Cybersecurity for Modern Organisations
What is Ransomware?
This article is about cybersecurity for Australian Organisations. The difference in the past, viruses generally only annoyed you. Unlike Ransomware, viruses didn’t delete your data, unless you pay the ransom. If you don’t do what they need, then your data is gone forever.
In that last 2 decades, there have only been a small percentage of Viruses, which have destroyed data.
Viruses, were mostly about SPAM in the past, and selling computing access to other people. They slowed your computer, but didn’t really affect you.
Now, they are directly trying to extract money out of you, the individual, and they are doing it in an automated fashion. It is big business. They have “customer service” departments in less regulated countries where the law is lax. Case in point, there were 10,000 businesses impacted by ransomware in 2015.
There are three ways to combat this attack:
- Restore from backup; or
- Pay the ransom; or
- Attempt decryption
Most of them use the same type of technology as banking cybersecurity systems, and unless you are the NSA, you can’t crack them and even the NSA will take months or years to decrypt.
Even if you do all of that, you don’t know if the source of the infection has been fixed, and assess if there is still a latent cybersecurity risk.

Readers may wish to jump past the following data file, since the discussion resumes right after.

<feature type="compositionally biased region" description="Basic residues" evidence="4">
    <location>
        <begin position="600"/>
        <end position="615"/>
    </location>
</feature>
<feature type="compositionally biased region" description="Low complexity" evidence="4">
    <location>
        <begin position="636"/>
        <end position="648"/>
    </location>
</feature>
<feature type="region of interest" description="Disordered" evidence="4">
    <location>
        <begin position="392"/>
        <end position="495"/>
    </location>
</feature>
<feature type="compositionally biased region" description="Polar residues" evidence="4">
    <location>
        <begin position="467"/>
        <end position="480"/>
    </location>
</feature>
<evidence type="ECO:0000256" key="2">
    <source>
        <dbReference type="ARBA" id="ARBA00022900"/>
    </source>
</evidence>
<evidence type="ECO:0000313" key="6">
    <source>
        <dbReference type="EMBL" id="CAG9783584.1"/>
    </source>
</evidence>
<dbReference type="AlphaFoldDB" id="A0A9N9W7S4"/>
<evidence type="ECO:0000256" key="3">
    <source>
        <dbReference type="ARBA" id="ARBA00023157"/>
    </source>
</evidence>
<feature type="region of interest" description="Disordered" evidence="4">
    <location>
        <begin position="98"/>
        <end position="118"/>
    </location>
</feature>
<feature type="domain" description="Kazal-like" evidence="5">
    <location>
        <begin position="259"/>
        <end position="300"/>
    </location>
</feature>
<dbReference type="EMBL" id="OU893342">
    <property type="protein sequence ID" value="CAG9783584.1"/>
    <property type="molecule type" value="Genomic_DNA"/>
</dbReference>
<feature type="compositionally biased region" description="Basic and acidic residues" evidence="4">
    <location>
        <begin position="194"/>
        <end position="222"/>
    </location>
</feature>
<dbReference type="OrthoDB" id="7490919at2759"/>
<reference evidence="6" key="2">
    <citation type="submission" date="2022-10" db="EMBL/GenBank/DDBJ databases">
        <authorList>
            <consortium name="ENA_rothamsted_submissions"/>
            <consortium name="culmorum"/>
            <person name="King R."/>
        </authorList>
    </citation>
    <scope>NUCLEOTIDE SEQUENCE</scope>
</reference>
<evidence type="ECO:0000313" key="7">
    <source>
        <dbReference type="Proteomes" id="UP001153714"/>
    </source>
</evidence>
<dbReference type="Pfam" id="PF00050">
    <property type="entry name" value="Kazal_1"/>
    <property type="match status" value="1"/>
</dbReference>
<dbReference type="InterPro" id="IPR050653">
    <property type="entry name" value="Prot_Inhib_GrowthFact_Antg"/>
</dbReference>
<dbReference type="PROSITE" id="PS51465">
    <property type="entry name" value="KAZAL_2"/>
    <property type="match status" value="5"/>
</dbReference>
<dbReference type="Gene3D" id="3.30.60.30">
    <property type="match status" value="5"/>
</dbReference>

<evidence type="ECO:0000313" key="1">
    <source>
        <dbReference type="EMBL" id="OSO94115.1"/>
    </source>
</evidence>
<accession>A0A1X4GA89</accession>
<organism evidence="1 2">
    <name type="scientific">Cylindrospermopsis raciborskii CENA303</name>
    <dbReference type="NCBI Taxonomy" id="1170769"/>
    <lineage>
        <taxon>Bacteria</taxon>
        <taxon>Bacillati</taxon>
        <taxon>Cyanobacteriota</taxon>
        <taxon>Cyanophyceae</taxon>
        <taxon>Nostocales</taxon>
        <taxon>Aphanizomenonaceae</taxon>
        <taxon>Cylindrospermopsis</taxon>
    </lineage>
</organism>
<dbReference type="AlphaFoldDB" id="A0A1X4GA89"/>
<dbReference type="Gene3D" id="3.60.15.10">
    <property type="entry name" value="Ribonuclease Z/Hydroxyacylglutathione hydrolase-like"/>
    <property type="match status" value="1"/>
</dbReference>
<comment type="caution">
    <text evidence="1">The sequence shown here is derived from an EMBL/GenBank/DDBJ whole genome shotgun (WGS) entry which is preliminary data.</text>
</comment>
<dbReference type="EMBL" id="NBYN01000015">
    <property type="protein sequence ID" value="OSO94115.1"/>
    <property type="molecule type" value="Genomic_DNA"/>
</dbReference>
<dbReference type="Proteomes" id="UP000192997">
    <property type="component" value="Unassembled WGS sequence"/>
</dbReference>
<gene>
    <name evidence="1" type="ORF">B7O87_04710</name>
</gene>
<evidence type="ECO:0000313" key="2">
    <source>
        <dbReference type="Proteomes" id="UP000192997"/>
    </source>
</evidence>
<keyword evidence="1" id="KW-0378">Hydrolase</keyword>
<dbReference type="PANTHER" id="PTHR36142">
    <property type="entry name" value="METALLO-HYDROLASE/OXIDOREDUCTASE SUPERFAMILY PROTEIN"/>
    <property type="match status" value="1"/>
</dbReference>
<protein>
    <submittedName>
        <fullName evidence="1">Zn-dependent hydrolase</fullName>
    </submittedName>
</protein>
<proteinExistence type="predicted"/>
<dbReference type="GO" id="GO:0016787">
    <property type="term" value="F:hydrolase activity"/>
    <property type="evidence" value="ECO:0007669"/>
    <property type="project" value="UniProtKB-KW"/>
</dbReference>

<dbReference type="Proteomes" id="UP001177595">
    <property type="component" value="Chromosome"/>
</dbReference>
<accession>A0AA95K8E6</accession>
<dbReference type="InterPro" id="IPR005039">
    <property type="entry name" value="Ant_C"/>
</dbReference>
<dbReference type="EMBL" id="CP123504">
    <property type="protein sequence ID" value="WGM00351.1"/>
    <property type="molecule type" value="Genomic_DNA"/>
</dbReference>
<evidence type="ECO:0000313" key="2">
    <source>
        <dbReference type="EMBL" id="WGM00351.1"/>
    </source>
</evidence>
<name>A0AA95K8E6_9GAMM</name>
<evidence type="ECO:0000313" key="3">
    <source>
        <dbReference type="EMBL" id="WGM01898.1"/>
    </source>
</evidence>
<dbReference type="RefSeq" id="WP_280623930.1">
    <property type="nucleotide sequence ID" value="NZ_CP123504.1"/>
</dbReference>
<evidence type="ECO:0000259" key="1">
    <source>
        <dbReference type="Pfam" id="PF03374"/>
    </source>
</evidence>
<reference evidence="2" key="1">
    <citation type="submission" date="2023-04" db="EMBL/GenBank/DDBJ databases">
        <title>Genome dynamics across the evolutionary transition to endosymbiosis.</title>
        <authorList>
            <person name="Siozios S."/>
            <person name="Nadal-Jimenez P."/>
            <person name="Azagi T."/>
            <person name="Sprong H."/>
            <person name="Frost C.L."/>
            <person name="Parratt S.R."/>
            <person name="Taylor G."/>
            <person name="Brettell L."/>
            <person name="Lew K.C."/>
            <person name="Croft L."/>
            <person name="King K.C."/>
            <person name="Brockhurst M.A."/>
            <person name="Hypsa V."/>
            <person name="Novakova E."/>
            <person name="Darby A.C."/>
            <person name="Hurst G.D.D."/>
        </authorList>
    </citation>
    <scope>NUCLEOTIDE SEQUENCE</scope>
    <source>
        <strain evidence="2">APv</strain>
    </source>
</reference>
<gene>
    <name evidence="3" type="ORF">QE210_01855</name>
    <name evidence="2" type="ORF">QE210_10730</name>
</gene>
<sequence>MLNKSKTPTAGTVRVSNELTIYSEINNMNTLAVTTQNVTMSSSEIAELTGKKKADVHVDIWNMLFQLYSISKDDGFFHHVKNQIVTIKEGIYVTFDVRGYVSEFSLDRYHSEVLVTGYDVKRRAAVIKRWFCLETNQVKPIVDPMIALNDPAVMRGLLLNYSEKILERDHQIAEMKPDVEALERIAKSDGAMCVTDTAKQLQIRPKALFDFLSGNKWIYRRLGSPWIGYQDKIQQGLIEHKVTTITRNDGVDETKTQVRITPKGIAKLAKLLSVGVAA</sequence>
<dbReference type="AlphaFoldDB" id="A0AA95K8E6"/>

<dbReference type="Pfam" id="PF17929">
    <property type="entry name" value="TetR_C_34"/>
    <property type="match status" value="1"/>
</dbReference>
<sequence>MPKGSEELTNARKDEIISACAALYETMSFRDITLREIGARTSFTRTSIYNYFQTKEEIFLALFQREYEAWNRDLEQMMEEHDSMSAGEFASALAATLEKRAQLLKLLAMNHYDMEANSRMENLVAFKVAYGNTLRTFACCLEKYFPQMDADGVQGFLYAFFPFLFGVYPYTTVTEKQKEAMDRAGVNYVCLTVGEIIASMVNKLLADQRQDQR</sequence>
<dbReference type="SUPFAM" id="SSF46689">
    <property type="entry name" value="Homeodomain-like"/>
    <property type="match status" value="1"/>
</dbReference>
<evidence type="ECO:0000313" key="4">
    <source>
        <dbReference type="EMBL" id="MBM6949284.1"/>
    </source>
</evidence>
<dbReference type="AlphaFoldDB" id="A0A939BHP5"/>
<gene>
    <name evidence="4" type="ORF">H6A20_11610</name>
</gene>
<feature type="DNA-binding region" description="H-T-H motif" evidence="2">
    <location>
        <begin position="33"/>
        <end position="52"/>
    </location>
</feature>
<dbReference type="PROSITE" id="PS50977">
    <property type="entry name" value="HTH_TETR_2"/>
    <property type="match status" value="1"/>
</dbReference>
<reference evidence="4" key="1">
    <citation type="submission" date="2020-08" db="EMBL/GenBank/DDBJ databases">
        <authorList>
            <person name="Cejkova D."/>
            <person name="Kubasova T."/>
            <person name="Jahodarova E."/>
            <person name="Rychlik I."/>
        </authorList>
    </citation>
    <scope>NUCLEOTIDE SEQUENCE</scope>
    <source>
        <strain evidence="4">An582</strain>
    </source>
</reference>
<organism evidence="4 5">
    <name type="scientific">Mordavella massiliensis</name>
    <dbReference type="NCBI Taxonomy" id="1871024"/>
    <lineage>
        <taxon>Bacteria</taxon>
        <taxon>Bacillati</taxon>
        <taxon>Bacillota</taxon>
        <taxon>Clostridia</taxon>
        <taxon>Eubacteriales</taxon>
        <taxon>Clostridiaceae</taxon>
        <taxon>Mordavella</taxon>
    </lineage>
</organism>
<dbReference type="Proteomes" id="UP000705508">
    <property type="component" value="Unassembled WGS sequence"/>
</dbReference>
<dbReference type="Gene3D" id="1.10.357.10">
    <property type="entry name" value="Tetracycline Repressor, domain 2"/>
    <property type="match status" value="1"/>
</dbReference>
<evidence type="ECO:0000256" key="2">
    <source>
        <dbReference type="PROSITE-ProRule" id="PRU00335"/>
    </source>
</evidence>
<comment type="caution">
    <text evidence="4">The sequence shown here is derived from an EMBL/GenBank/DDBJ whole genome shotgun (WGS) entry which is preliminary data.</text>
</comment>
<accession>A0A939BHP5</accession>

The main things to focus on is protection and making sure you have a multi-layered cybersecurity policy which addresses workstations, servers and networks.
Ransomware can get in via multiple mechanisms (attack vectors). These include:
USB Keys, Webpages (including innocent, often visited webpages compromised by an attacker), Emails and Attachments / Links, Automated Brute Force(1) Attacks, Zero Day(2) Attacks, Unavoidable Security Flaws in Operating Systems, Virus Software, Web Browsers, Cloud Software, etc., Direct Hack Attack(3), Social Engineering – use publically available information to imply credibility, And Many Others…
- Brute Force refers to a remote computer thousands of different password combinations on a user account per minute.
- Zero Day attacks are those which have never been seen before, and therefore Anti-virus and security software cannot protect against.
- Direct Hack is someone DELIBERATELY targeting your Organisation – increasingly common in Not for Profit Organisations